I am driving my teen-aged son home from school (it is a luxury I afford him because it's an 8 minute car ride and 45 minutes by bus, and it's one of the perks of working from home) and my son asks me the above question. I'm kind of shocked, because he has seen me work since he was a toddler (I used to have the office in the home with my business partner, and one day my son picked up his Playschool phone and said, "Lori Perkins, Lori Perkins.")
I love my job. I think everyone I know knows that I love what I do. It's a really great way for me to combine the skills that I've learned over the years - as an editor, sales person and a business woman. And the best thing about being an agent is that I have no boss (other than the marketplace) telling me what kind of books I have to take on.
And I get to work from home and work with the coolest people in the universe. We are all book fiends, whether we're writers, agents or editors, so we love the same things.
So I was surprised to have my son ask me this question, but then he followed it up by saying, "well, no one wants to be a literary agent when they grow up" (he wants to build robots and has been doing that since he was in 5th grade, so I think he was wondering about his own career path). I told him that when I was his age, I wanted to write, which I have done, quite successfully - I've published four books, edited two fiction anthologies and probably published 2000 articles, and been paid for all of them. I was the publisher of my own newspaper in Manhattan. But the real problem with writing is that I can't guarantee that I'll consistently make the income that I make as an agent as a writer.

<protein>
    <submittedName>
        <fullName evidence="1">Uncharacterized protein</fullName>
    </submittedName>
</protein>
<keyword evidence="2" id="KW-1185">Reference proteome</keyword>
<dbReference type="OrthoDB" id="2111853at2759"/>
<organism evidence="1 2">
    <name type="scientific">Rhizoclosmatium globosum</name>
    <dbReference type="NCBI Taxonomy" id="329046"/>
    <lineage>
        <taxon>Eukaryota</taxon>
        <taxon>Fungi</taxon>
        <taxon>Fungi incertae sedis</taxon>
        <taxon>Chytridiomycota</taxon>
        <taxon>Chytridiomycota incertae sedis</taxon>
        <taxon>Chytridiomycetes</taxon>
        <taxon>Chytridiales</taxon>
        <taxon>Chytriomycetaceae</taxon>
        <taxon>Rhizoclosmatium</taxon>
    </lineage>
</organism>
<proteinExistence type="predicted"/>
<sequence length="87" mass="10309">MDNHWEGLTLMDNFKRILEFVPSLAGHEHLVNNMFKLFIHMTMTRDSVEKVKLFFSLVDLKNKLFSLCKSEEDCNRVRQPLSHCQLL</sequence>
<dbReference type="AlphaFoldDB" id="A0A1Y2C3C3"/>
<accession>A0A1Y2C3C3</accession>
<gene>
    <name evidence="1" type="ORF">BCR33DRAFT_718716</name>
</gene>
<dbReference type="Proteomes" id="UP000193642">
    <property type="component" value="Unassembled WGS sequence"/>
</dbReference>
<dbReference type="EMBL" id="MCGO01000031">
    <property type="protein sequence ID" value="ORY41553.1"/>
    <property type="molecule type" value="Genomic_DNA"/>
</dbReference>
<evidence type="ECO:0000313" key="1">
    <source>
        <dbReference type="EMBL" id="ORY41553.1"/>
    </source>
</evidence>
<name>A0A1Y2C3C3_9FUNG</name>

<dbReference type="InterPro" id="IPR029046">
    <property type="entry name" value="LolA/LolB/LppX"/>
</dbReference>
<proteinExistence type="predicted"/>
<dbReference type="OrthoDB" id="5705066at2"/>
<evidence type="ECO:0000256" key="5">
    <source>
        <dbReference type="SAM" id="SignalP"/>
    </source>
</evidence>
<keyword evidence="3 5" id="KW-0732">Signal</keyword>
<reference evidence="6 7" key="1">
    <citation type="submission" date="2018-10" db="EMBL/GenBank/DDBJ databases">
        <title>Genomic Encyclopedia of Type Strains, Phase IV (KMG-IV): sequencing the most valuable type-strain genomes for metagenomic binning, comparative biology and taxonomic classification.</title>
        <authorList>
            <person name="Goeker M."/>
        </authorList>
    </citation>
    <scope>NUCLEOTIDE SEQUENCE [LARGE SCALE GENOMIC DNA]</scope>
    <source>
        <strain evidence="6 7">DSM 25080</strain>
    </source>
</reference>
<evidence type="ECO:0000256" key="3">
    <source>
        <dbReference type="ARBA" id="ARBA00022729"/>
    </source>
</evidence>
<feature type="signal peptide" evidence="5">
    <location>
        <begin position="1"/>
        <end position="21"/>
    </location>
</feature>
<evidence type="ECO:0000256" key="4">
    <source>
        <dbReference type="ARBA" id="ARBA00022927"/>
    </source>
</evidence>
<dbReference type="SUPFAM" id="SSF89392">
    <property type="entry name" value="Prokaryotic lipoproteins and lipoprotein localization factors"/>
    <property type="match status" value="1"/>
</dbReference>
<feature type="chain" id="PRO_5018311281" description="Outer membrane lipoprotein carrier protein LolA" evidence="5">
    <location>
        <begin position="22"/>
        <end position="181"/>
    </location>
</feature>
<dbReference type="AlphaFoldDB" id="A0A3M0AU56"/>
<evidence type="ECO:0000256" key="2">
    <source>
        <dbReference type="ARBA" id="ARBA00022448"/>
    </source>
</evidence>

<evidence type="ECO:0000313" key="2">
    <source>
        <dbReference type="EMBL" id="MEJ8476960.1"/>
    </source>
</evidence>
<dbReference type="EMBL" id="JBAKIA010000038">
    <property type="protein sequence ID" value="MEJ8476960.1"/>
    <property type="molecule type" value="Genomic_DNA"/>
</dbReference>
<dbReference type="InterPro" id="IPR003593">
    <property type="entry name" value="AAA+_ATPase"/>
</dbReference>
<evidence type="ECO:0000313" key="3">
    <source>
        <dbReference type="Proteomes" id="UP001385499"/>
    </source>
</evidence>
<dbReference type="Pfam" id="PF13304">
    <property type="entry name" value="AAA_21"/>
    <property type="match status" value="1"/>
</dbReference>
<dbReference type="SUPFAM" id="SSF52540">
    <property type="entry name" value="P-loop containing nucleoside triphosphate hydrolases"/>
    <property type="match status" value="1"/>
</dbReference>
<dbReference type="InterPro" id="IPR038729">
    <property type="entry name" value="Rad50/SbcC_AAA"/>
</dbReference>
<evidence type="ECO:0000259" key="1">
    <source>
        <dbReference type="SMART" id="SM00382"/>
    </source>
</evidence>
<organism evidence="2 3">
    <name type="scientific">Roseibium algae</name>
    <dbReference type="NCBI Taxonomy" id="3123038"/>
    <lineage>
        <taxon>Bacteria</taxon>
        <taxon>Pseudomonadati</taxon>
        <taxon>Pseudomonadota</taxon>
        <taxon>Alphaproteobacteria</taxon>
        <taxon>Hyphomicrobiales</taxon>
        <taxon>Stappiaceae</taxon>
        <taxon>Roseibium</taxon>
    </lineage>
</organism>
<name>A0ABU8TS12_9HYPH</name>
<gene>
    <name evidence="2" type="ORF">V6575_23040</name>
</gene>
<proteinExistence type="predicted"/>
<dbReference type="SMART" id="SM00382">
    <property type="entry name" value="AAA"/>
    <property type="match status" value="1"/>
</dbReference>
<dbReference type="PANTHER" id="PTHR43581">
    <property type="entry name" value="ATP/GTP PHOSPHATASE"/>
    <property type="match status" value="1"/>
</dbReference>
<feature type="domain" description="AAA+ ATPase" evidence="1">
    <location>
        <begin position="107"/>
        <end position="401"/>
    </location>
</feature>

And then I told him that I don't believe in the starving writer mythology. I believe that writers should either make enough to live a middle class life from their work, or do it part-time for the fun, and not the money. So when I write, I write for fun and the money goes for the extras.
And then he said, "Well, you don't write and you're not the editor, so what do you really do?" and I tried to explain how I manage a writer's career and get the work ready for an editor to buy it. And he said, "Well, then, you're the middle man." and I said, "yes, that why my blog's called agentinthemiddle," and he laughed. But I was really glad that I was able to explain it all to him in a way that really made sense to him.